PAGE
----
Category Archives: Title Dispute

Multi-million dollar collection remains with the Netherlands after heirs lose U.S. and Dutch claims

Posted on: May 13, 2020 by Stephanie Drawdy

Updated: May 27, 2020 Efforts to recover an art collection sold in the Netherlands during Nazi reign have met with a fruitless end – yet again. A U.S. District Court recently decided that the sale of the collection constituted a “genocidal taking” involving duress in violation of international law.[1] However, the alleged heir to the […]

Application of HEAR Act brought into question by U.S. Supreme Court’s refusal to review Picasso restitution case

Posted on: April 17, 2020 by Stephanie Drawdy

The U.S. Supreme Court seemed inclined to fold its arms and look out the proverbial window when it recently refused to review a case that time-barred a restitution claim over a Picasso sold in late 1930s Europe. By its refusal, America’s highest court has raised questions over the application of the Holocaust Expropriated Art Recovery […]

An update on the Crimean Treasures in Amsterdam

Posted on: March 24, 2020 by Emilie Huisman-van Essen

Still pending in The Netherlands is the interesting case of the Crimean Treasures. After the Court of First Instance had ordered the repatriation of the museum objects to the Ukraine based on the 1970 UNESCO Convention, the Amsterdam Court of Appeal reversed that decision in an interim judgment of 16 July 2019. A recap of […]

Alexander Herman interviewed by The Art Newspaper about continuing developments in the Parthenon Marbles debate

Posted on: March 3, 2020 by Charlotte Dunn

Alexander Herman, IAL’s Assistant Director, was interviewed last month by The Art Newspaper for its weekly podcast to address the ongoing debate over ‘Who owns the Parthenon Marbles?’. In the interview, Alex discusses the recently leaked draft EU document which has raised speculation over whether the marbles could be drawn into deliberations about the future […]

Heated U.S. restitution suit continues over long-lost Modigliani valued at approximately $30 million

Posted on: February 21, 2020 by Stephanie Drawdy

Pit a billionaire art collector against a French farmer, add in a mysterious offshore company and a Modernist painting confiscated by the Nazis and missing for over a half-century and – voilà – you have the makings of a highly contentious lawsuit. Those are the facts swirling in an ongoing case involving Seated Man With […]

Recent case of ‘stolen’ Turing memorabilia highlights the complexities of the law of title

Posted on: February 13, 2020 by Charlotte Dunn

An intriguing series of events has led the US Government to commence court action over a collection of objects associated with Alan Turing, the British mathematician. Alan Turing is famous for his involvement in breaking the German Enigma code during WW2 and for his contribution to the field of computer science. This case raises questions […]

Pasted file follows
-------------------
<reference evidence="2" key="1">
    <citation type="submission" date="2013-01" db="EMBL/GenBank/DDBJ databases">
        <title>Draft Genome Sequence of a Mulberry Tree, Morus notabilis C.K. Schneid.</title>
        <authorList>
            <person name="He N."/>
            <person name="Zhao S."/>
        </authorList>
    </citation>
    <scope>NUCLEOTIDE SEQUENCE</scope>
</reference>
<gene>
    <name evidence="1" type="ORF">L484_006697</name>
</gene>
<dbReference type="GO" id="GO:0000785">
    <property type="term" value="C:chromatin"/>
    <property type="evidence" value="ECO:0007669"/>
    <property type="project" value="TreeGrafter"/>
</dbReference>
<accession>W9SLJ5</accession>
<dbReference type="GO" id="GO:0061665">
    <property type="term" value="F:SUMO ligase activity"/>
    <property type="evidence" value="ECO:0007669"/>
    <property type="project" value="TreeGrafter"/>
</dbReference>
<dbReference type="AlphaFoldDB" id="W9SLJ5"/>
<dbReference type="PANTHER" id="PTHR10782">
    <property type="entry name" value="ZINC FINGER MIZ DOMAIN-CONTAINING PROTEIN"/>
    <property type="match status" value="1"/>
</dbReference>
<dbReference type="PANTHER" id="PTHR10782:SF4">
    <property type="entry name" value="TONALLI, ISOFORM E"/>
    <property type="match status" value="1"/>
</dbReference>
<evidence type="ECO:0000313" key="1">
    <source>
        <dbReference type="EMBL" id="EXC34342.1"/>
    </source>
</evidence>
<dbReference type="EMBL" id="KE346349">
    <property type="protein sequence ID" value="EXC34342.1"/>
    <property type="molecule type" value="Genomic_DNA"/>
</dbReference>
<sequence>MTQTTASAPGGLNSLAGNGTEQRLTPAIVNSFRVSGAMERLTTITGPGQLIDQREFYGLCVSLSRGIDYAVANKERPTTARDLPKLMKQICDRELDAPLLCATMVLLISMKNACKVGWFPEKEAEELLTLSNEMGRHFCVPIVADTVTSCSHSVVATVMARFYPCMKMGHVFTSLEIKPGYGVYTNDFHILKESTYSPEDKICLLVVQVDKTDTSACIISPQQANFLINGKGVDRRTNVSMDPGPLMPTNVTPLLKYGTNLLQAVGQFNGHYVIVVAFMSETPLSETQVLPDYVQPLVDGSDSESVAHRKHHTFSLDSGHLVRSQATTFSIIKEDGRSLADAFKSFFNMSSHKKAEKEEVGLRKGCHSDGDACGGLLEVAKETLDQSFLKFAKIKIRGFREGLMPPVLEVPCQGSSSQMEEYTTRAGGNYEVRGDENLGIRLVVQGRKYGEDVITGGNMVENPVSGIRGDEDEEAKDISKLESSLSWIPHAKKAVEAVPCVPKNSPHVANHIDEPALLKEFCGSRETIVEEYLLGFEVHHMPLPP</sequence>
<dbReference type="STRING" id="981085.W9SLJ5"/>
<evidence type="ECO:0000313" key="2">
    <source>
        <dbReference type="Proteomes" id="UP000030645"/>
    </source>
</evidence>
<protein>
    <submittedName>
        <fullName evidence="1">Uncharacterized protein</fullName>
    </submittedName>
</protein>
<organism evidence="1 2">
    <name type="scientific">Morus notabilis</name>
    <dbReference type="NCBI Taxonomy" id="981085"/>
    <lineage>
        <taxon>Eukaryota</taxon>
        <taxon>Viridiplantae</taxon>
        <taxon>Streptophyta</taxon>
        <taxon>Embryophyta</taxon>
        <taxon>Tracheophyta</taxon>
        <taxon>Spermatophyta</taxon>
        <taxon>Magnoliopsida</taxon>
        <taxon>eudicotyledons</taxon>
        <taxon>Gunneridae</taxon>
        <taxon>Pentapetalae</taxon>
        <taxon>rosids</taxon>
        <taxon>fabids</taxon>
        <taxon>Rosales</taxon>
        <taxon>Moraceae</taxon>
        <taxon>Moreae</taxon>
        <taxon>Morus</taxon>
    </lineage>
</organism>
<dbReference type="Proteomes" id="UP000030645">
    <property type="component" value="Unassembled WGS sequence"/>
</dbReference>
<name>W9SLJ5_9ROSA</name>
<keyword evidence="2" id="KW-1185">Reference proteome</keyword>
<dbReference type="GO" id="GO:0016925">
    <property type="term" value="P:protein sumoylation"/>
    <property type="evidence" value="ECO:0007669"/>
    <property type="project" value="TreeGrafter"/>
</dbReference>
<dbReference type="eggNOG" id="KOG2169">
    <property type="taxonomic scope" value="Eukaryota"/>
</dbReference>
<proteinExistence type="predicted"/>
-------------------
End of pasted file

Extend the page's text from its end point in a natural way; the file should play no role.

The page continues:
Appeal for Restitution of Nazi-Plundered Pissarro Centers on Application of Spanish versus U.S. Law

Posted on: December 24, 2019 by Stephanie Drawdy

A buyer who purchases stolen property does not receive good title – depending on the jurisdiction. The Cassirer family has learned this lesson all too well after nearly two decades attempting to reclaim a Nazi-looted painting by Impressionist Master Camille Pissarro. Earlier this year, a U.S. federal court in California awarded the Pissarro to a […]

The Restitution Dialogues begin!

Posted on: December 19, 2019 by Alexander Herman

Last week, IAL was happy to be part of a conference on restitution at Tel Aviv University in Israel. This is the first of a three-conference series entitled The Restitution Dialogues: A transnational conversion on cultural loss, return and renewal. The second conference will be held in October 2020 at the University of Toronto in Canada, […]

US Restitution Suit Allowed to Proceed Against the Netherlands and Dutch Museums

Posted on: December 12, 2019 by Stephanie Drawdy

Towards the end of Second World War, Adolph Hitler received a birthday gift that likely made his heart swell with pride – a famous Rembrandt. The impact this gift had on a certain elderly woman interned in one of Hitler’s Dutch concentration camps is far more difficult to describe; the Old Master painting was her […]

New issue of IAL’s Art Antiquity and Law journal just released

Posted on: October 24, 2019 by Julia Rodrigues Casella Hommes

Marking the beginning of a new academic year, the latest issue of Art Antiquity & Law, IAL’s quarterly journal, is hot off the press and brings a number of articles ranging from topics such as musical instruments and their legal framework to arbitration, art theft, export of cultural goods and the repatriation claims for the […]